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Last updated: Wed. Aug. 20, 2014 - 01:37 pm EDT

Regional speedways all facing major challenges

Lack of fans, costs and weather are affecting everyone

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A few years ago while flying to Florida on business, Baer Field Speedway Program Director Bob Koorsen noticed a pair of racing fans a few seats away dressed head-to-toe in Jeff Gordon and Dale Earnhardt, Jr., gear. They were heading to Daytona for Speed Week.

"You guys ever go to the local track?" Koorsen asked. "They didn't even know there was one. They worked at the (General Motors) plant six miles away and had no idea the track was there."

To the layman, that might seem extremely odd, but Koorsen suggests that NASCAR fans and short-track fans are not the same people any more. That might be one of many reasons why so many short-tracks in northern Indiana are struggling.

Baer Field closed July 2, and Gas City I-69 Speedway shut down last Monday. South Bend Motor Speedway is for sale, as is Angola Motor Speedway, though owner Kurt Henry will operate next year if he can't find a buyer.

"I think there is something fundamentally wrong with short-track racing that it is not connecting with the fan base," Koorsen said. "I can't put my finger on it, whether it's the personalities or the shows themselves. There's a disconnect, and I don't know where it's happening. It's harder to get the diehards coming out every week."

Maybe there are just fewer die-hard fans around. Kalamazoo Speedway Owner Gary Howe says there were around 600 fanatics who showed up for everything when he bought the track 14 years ago. Now he figures there are 150.

There are just more entertainment options competing for attention, he said, and the younger generation is not as interested in racing.

"In the 90s, it was pretty darn good," he said. "I bought in 2000 for $15,000 a month payments, and that didn't scare me. In February 2001, Dale Earnhardt got killed and it's like a lot of people were looking for an excuse to get out and that was their excuse. I've talked to thousands of people who said the same thing. Then 9/11 came along seven months later."

Howe said Kalamazoo Speedway is doing OK this year, a little better than last year with about 1,650 fans per weekend night. He makes up the difference with special midweek shows like last week's Kalamazoo Klash which drew more than 6,000 fans.

But there's part of the problem for short-track speedways. To attract more fans with something new, they might offend the diehards who are constant supporters. There aren't enough diehards to survive, but they don't necessarily want to share their sport if that means changes. That was part of the problems that hurt Baer Field, and it's part of the problem at South Bend, according to Owner Steve Brown.

"What you see is that the people who are going to races are the people who are related to the racers," Brown said. "The only other people you are getting are diehard race fans and there aren't that many of them. I hear all the time, `Back in the day, back in the day, and back in the day... I throw my hands up in the air and I say, 'Guys, kiss back in the day goodbye. That's gone.' They are a dying breed.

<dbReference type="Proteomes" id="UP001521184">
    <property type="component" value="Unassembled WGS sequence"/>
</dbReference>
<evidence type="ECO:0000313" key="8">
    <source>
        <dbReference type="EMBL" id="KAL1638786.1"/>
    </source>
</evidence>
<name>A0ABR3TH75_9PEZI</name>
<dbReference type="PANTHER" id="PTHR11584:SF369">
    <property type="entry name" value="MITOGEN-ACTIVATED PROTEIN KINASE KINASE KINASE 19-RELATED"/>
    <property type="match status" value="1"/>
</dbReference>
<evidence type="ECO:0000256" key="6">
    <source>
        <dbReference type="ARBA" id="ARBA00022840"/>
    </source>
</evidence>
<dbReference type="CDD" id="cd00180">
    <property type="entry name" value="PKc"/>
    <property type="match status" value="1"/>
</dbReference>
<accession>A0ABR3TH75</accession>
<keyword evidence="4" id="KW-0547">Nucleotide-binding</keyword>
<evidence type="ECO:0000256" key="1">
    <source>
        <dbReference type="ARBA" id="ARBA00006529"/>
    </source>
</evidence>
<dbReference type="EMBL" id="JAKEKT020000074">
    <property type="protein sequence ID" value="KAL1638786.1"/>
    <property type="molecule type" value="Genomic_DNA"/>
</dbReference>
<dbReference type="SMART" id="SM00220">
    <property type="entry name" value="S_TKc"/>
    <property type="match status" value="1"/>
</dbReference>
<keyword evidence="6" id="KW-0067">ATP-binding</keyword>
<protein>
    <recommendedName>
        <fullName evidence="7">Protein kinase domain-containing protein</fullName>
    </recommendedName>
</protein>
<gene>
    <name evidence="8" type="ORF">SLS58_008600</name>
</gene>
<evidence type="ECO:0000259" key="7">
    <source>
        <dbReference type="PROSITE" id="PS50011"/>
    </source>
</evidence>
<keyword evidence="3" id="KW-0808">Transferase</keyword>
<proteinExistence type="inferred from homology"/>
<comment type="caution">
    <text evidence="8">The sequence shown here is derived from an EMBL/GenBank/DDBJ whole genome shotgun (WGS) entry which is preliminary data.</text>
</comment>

"Everybody right now is just down to die-hard race fans. All the big-game tracks in our general area, there are too many tracks for the general die-hard race fans in our area."

After three years trying to rebuild South Bend's audience to about 1,200 fans per night on Saturdays, Brown let people talk him into switching to Friday nights, and this year's attendance is down to about 470 per night.

He even tried a free night at the start of the season to see what would happen. He drew 520 fans the night before the event, more than 8,000 for the free night, and then 470 for his next paying night.

"That was the best racing in all six of our classes that I have seen in years," Brown said. "It was a great night of racing, and I figured a lot of those fans would come back, but what it tells you really, really bluntly is that no one has the money to lower the gate prices."

Another situation is that insurance companies are placing more restrictions on owners and promoters, and many drivers are pushing back against them, criticizing the owners for doing something they have no choice on.

"The insurance is difficult," Angola's Henry said. "It's your responsibility to carry adequate insurance, and they charge a high price for it. You can't avoid the costs because you are limited in where you are going to get it."

There are also other increased costs such as food, maintenance and manpower. Racing fuel also costs around $7.50-$8 per gallon. None of those prices are going down, but the attendance likely is. Increased racing purses aren't helping the bottom line, either.

"It used to be your purse was paid for by the attendance," Henry said. "I don't know what happened, but now tracks are competing against each other for bigger purses, and it's sort of everybody beating each other up, and nobody is making any money."

It doesn't help that the weather is so unpredictable, and a downpour can wipe out a weekend. If a race starts and gets stopped by the rain, Henry and others said they are still liable for the purse, whether there are 60 fans in the stands or 600. Baer Field got into trouble earlier this year when organizers canceled a Saturday night show at 2:30 p.m. when the forecast called for a 90 percent chance of rain. At 6 p.m. the sky was clear and beautiful.